Charles Bridges was a preacher and theologian in the Church of England, and a leader of that denomination's Evangelical Party. As a preacher he was well-regarded by his contemporaries, but is remembered today for his literary contributions. Educated at Queens' College, Cambridge, he was ordained in 1817 and served from 1823 to 1849 as vicar of Old Newton, Suffolk.
In 1849, he became vicar of Weymouth, Dorset, later serving as vicar of Hinton Martell, Dorset (c. 1857). Bridges participated (with J. C. Ryle) in the Clerical Conference at Weston-super-Mare of 1858, and also participated in the consecration of the Bishop of Carlisle in York Minster in 1860.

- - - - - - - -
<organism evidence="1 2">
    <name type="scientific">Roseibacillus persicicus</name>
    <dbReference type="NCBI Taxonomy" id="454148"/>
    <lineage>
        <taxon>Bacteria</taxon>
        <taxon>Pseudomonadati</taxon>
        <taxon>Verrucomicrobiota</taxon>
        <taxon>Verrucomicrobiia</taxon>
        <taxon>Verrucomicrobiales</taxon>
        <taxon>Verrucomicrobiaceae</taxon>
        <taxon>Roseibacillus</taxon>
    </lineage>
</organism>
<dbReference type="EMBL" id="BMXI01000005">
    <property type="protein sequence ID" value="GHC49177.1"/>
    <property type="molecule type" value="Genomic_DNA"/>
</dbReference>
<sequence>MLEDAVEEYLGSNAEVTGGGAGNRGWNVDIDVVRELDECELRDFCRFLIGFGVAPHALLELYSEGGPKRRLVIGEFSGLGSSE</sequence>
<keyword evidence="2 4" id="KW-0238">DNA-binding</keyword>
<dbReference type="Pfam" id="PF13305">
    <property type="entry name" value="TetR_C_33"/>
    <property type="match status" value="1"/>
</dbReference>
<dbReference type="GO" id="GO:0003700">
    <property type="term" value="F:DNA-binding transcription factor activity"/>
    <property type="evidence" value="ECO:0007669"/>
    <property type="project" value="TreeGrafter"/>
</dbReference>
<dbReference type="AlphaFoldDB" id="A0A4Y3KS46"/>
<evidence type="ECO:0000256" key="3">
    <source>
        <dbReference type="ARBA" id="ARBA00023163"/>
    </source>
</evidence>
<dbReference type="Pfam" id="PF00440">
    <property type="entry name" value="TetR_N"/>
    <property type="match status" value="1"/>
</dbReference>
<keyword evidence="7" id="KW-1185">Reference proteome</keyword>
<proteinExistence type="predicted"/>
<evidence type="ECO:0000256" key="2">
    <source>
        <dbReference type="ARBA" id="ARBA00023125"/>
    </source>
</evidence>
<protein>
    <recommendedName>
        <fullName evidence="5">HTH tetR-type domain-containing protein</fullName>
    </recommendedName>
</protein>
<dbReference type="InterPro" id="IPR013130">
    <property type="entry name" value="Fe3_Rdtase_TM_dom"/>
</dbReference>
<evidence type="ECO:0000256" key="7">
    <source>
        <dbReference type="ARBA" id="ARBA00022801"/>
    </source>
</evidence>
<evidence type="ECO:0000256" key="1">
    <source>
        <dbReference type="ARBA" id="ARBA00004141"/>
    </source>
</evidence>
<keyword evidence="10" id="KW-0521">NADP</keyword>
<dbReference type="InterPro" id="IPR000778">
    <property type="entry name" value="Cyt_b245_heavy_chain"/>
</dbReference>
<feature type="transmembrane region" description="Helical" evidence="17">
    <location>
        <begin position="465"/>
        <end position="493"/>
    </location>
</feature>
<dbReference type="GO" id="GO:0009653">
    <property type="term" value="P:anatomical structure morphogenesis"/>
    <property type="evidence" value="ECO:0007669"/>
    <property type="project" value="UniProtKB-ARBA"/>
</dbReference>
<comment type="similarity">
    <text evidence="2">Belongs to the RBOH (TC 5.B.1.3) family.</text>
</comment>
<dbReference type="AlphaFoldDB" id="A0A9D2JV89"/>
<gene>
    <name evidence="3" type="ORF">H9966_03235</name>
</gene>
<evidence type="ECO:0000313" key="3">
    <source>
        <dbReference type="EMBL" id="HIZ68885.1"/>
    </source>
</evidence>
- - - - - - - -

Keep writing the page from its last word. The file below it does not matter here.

At least twenty-four editions of Bridges' Exposition of Psalm 119 (1827) were published in his lifetime. C. H. Spurgeon considered the commentary to be 'worth its weight in gold'. Spurgeon also pronounced Bridges' Exposition of Proverbs (1840) 'The best work on the Proverbs'.
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